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View Full Version : Snowy Graveyard Scene - What can I add?


JaredTaylor
05-07-2010, 08:20 AM
Hello.

I'd like ideas for what I can add to this scene and general ways of how I can improve what I have already. The snow is nParticles, the fog is a fluid.

I'm going to duplicate the tomb to add another, I'm going to add some stones along the path that the grim reaper will be walking along. I'm going to make several more gravestones, but then I'm out of ideas.

The scene is for a very short animation I'm doing for my end of year 12 week production. We haven't been taught how to texture, render, light, or animate yet - it's all part of the course though so I'll learn, what I've got here is what I've learned on my own so I really need advice.

The scene is meant to be the world in between life and death. Where the grim reaper travels to get to the land of the living.

Thank you all for your time and input.

http://i44.tinypic.com/142xb3s.jpg

Molte
05-07-2010, 02:51 PM
It is not as much as how many objects you can add to your scene as much as what in conveys.
I would strongly advice you to storyboard/animatic out what camera angles your supposed to use in your scene, and build up the scene by that. Making sure it doesn't look to framed and that it leads the eyes in the right direction.

First you build your scene up by making sure the ground works with your animation, then you can start adding the larger objects where you feel it fits inn. And then thirdly when you nail your cameras you can start detailing inn with smaller objects where it is needed.

Cosmo126
05-07-2010, 03:54 PM
Hello Virtualistic, my first impression at looking at it is definitely the lighting. It definitely adds mood depending what lights you add/how many/what intensity, etc. Do you want a night scene, maybe a day scene, a morning scene? It's a neat concept for sure, and like Molte said, plan everything out. Storyboards, sketches, anything to help you flesh it out. That's what i can think of off the bat.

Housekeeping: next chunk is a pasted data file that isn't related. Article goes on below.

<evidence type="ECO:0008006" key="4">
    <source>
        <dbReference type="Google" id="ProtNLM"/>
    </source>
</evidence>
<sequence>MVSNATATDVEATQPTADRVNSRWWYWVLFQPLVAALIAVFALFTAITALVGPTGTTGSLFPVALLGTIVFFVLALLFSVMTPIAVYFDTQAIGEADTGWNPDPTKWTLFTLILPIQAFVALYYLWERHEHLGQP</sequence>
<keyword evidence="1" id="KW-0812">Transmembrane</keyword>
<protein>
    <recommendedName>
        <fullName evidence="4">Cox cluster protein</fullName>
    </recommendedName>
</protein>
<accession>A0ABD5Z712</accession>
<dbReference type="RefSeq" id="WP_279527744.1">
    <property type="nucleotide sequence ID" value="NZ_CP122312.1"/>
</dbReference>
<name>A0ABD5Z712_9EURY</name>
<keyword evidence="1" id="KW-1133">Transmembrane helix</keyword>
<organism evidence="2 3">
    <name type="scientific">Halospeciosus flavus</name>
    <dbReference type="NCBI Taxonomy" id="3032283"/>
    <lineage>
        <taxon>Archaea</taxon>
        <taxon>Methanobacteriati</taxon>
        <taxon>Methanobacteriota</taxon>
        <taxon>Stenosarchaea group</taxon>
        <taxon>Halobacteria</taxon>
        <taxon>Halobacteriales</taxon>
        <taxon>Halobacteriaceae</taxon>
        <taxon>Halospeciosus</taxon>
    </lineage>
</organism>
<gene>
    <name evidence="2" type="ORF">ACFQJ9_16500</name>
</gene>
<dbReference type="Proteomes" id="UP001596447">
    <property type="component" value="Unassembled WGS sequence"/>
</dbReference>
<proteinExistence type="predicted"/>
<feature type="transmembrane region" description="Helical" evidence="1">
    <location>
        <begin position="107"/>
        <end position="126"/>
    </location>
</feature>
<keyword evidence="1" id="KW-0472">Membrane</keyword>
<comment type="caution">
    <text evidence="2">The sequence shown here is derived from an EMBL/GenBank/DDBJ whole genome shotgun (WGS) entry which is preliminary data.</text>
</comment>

Good luck!

zmuh11
05-07-2010, 04:27 PM
I very much agree with Molte that making an animatic to lock down your camera angles is an absolute must. It will really help when it comes to adding extra details because you wouldn't want to spend hours modeling something really nice then not having a camera see it.

Ideas for adding objects.
*Maybe some horizontal bars for the fence.
*Some more dead brush/foliage/maybe some dead flowers to signify somebody left something for the dead?

Really awesome scene though, I like your snow shader.

Can I ask a question in these forums as well? How did you accomplish the snow on the ground?

musashidan
05-07-2010, 06:09 PM
I would agree with molte's observations. On the point of conveying an overall theme or idea: as the scene is now the lighting is completely neutral. It's hard to tell if this is indoors at night (in lighting terms not the fact that it's a graveyard) or outdoors in evening time. The diamond shaped object behind the grave on the right is unreadable and also obscures the headstone in front. The horizon line is too visibly stark and stands out as unreal. it might be no harm to break it up with trees and various other dilapidated elements.

JaredTaylor
05-07-2010, 11:15 PM
Hi everyone, thank you all for the responses. I appreciate it!

I have the cameras worked out in my head, and atm it's been enough to work with, but I will storyboard it hopefully tonight and show you guys the result.

I want a night scene, don't really know how to light it, but I did my best.